Europe South Asia Asia Pacific Americas Middle East Africa BBC Homepage World Service Education



Front Page

World

UK

UK Politics

Business

Sci/Tech

Health

Education

Sport

Entertainment

Talking Point
On Air
Feedback
Low Graphics
Help

Monday, July 13, 1998 Published at 15:56 GMT 16:56 UK


Health: Latest News

Mums and babies at risk from missed tests

Women should have regular urine tests when pregnant, says charity

Pregnant women are being urged to get have regular urine tests in order to avoid a life-threatening disease which affects one in 10.

The charity Action on Pre-eclampsia (APEC) is launching a campaign to highlight the importance of regular urine and blood pressure tests for expectant mothers.

Ten per cent

Pre-eclampsia is a defect of the placenta and affects one in 10 expectant mothers. It can damage both mother and baby. Up to 10 women a year die from it in the UK, usually through kidney failure, stroke or fits.

Around 550 babies die from it each year, mostly from suffocation. Around 70,000 UK families are affected by it every year. It is mostly likely to hit first-time mothers in the last weeks of their pregnancy.

Once it has been diagnosed, the only cure is early delivery of the baby to prevent long-term damage.

Regular tests

APEC says the condition can be checked by regular urine and blood pressure tests. But it says many women don't get their urine tested regularly, often because they forget to bring samples along and are not urged to provide one by their doctor.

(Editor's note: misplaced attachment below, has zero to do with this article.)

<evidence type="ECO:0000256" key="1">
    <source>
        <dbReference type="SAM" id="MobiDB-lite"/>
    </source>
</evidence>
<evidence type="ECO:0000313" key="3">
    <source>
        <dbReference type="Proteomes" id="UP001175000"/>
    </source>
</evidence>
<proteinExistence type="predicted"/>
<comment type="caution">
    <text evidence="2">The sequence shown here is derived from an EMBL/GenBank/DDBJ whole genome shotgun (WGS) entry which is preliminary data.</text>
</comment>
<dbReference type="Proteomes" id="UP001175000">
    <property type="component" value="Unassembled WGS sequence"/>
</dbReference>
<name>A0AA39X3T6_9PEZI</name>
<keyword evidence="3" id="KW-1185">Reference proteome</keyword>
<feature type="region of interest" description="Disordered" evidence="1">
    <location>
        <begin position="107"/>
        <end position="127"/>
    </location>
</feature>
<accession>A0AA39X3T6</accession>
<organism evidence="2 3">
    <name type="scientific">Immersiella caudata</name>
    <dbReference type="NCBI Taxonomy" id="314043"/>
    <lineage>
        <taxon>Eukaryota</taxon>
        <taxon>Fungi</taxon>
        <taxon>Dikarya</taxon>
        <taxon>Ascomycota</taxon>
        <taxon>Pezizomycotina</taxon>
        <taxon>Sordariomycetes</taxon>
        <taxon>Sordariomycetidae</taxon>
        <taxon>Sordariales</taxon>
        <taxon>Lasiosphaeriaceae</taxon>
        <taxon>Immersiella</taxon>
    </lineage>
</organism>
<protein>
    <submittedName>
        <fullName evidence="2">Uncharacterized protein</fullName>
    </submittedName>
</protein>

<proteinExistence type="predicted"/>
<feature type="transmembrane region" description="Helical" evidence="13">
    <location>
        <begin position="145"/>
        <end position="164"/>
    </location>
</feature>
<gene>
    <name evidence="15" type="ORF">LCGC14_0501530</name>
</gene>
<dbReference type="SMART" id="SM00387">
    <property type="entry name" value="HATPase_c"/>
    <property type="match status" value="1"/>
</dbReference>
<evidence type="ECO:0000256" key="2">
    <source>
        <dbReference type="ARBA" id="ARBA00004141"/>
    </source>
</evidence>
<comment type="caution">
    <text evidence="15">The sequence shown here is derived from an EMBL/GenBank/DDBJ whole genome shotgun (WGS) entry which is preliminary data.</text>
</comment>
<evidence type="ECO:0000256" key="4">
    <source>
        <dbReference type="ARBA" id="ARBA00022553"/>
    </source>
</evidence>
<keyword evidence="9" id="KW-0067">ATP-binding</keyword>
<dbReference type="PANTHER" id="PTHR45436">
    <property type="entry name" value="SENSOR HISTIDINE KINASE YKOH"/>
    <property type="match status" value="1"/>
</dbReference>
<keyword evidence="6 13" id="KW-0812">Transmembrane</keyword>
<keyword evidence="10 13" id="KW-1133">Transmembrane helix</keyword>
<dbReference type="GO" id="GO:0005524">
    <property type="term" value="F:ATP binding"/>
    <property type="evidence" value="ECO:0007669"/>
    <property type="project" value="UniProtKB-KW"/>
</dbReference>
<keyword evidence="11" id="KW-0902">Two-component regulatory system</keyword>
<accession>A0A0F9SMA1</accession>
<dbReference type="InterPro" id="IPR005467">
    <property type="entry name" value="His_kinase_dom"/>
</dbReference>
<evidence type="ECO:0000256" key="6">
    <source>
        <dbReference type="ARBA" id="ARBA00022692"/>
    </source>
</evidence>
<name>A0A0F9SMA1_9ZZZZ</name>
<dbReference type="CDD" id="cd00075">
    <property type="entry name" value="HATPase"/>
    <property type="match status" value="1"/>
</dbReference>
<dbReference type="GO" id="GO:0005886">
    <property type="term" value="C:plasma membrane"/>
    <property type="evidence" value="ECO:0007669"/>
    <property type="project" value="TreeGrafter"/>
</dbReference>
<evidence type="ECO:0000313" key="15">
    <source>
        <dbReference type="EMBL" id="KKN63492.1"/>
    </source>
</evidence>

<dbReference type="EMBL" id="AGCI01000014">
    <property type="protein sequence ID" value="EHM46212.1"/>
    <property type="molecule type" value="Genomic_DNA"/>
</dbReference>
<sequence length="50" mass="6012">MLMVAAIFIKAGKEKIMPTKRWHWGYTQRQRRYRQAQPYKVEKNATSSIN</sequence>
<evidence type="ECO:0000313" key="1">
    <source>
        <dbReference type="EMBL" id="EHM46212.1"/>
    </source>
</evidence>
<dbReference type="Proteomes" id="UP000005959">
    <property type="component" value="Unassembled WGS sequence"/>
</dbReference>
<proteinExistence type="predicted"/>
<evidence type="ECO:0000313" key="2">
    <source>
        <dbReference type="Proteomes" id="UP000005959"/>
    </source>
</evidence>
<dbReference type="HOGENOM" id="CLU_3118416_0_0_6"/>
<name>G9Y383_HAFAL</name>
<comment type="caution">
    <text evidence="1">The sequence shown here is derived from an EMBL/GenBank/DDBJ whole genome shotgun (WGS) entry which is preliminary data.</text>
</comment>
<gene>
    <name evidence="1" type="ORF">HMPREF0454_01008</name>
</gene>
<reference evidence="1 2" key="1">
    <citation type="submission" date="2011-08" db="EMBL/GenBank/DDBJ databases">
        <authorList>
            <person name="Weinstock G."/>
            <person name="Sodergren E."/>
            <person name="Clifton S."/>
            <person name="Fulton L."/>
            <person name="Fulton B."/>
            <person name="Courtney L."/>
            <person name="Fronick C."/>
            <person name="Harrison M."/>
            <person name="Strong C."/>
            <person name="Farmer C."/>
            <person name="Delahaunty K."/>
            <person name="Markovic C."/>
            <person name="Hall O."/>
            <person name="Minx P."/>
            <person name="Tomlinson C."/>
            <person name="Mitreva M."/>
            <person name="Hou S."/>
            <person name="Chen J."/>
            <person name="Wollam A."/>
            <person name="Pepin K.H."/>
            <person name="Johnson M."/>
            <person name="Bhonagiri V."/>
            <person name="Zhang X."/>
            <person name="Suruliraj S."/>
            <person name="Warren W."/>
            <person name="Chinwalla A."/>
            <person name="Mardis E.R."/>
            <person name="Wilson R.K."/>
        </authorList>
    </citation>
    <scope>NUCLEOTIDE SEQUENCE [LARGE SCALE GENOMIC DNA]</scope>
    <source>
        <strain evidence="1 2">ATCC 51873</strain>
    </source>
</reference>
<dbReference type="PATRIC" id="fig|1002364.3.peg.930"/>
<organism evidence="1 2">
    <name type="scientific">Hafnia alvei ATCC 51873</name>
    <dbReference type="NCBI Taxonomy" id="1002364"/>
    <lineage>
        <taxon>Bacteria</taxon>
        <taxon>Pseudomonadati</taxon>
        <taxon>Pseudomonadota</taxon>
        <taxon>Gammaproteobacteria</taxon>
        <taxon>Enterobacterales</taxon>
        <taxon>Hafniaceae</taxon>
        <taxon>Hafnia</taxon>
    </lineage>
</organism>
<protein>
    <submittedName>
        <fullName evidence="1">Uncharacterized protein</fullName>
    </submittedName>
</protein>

[ image: One in 10 pregnant women risks getting pre-eclampsia]
One in 10 pregnant women risks getting pre-eclampsia
It says a 1997 Audit Commission survey of 13 NHS trusts found that urine tests at ante-natal appointments were the exception rather than the rule.

APEC's medical director, Professor Chris Redman, said: "Pre-eclampsia is a complex, treacherous and still baffling condition which affects as many as one pregnancy in every 10."

Life and death

Director Isabel Walker, who herself lost a baby to the condition, said women should ensure they are tested at every antenatal visit.

"It is a simple, cheap and very quick procedure," she said. "But in some cases it can make the difference between life and death."

APEC is distributing posters and leaflets around hospital maternity units and midwives as part of its Test the Water campaign.

The campaign is being launched by MP Barbara Follett at the House of Commons. Ms Follett suffered pre-eclampsia in all of her three pregnancies.



Advanced options | Search tips




Back to top | BBC News Home | BBC Homepage | ©


Relevant Stories

29 Jun 98 | Health
UN Aids programme targets mothers

29 Jun 98 | Health
Food allergy clinic opens for mums-to-be





Internet Links

Australian Action on Pre-Eclampsia


The BBC is not responsible for the content of external internet sites.